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Scientific research concerning living organisims is usually beneficial. Most
medical practices are beneficial; they are done to cure people from illness and to save
people's lives. The only time when science borders on going too far is when it is used to
alter people or animals -- for instance changing the genes of a fly to give it eyes on its legs.
Making mutants like that violates the sanctity of life, and although it is condonable for
research with flies, to do something similar to humans would be beyond comprehension.
It is clear that Hawthorne does not look favorably upon manipulating humans with
science. He is especially wary about using science to try to make things worse; "Do not
repent that with so high and pure a feeling, you have rejected the best the earth could offer.
... I am dying!" says Chillingworth wife after she is "cured" of her birthmark, a large brown
mole on the upper left side of her right arm.
Chillingworth feels that this experiment is justified because his wife is nowhere near
perfect, withstanding the birthmark. "...upon another arm perhaps it might, but ... you came
so hideous from the hand of Nature that this slightest possible defect, which we hesitate
whether to term a defect or a beauty, shocks me, as being the visible mark of earthly
imperfection." If she hadn't been so close to detestment, he would not have minded the
birthmark, but because she is otherwise beastly, the birthmark stands out. Significant is the
use of the phrase "earthly imperfection", which hints at Hawthorne's theme. By removing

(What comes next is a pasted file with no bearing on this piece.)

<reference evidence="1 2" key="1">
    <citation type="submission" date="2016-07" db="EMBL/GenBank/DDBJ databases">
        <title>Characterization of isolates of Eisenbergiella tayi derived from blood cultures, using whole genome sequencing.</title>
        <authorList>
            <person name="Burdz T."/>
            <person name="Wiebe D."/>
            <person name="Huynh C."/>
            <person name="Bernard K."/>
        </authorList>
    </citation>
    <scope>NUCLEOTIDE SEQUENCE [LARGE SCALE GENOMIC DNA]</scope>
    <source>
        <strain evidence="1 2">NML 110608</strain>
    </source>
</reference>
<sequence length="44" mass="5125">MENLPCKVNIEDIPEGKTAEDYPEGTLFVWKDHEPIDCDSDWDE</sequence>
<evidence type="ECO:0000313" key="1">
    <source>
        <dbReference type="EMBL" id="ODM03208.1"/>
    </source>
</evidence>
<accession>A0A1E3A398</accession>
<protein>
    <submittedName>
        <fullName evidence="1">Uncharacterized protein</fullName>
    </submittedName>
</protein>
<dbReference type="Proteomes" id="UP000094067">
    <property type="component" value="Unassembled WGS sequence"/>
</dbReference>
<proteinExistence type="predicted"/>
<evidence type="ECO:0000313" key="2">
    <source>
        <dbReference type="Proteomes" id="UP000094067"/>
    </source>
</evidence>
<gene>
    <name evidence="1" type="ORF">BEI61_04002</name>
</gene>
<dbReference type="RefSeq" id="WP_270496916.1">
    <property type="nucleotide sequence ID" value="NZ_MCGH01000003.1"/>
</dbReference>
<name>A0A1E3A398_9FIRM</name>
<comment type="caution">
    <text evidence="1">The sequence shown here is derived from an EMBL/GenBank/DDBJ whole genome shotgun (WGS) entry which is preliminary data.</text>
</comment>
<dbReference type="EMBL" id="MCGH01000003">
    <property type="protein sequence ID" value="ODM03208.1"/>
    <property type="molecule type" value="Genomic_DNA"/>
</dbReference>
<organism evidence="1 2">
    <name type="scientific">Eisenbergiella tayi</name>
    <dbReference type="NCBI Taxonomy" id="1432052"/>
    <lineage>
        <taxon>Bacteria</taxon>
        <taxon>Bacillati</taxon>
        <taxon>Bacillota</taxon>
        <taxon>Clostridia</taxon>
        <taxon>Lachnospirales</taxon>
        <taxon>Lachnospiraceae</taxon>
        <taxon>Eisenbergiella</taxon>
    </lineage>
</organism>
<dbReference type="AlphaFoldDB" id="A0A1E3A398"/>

Georgiana's "earthly imperfection", Chillingworth is playing God. It is hard to say whether
it was justified in my opinion, even if the experiment had succeeded. If I take the story
literally, and put myself in one of their positions, it might be. But I don't think that this is
what Hawthorne wants us to be concerned with; he wants to show us why it is wrong to try
to change nature with science.
Hawthorne's theme of tampering with nature can easily be applied to society.
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Hawthorne somewhat overtly makes a comparison between Chiilingworth and his assistant,
Herald. He says that Chillingworth is "pale [and] intellectual", while Herald "seemed to
represent man's physical nature." Herald mutters to himself, "if she were my wife, I'd never
live with myself." This also shows how Chillingworth was playing God; the man who did
not want or need perfection was perfectly willing to keep the birthmark (in fact, he did not
want to part with it at all) but Chillingworth, who always aimed for what was beyond his
grasp, could not live with it. Or perhaps even Herald realized that the birthmark was
Georgiana's earthly tie, that she could not live without it.
With each new technological advance, we try to change nature and society, presumably for
the better. Hawthorne is saying that we should not try to alter nature to make it perfect with
science and technology. Especially so with innocuous things, like his ugly wife's blemish.
Furthermore, the closer we get to perfection, the more obsessed we get with it, and the
more we lose sight of the fact that the innocuous blemishes are just that, innocuous
blemishes. I don't think that Hawthorne had anything against science in general, even
though his descriptions of Aylmer's laboratory were somewhat grotesque. But he is giving
us a warning -- or a reminder -- to not take things too far.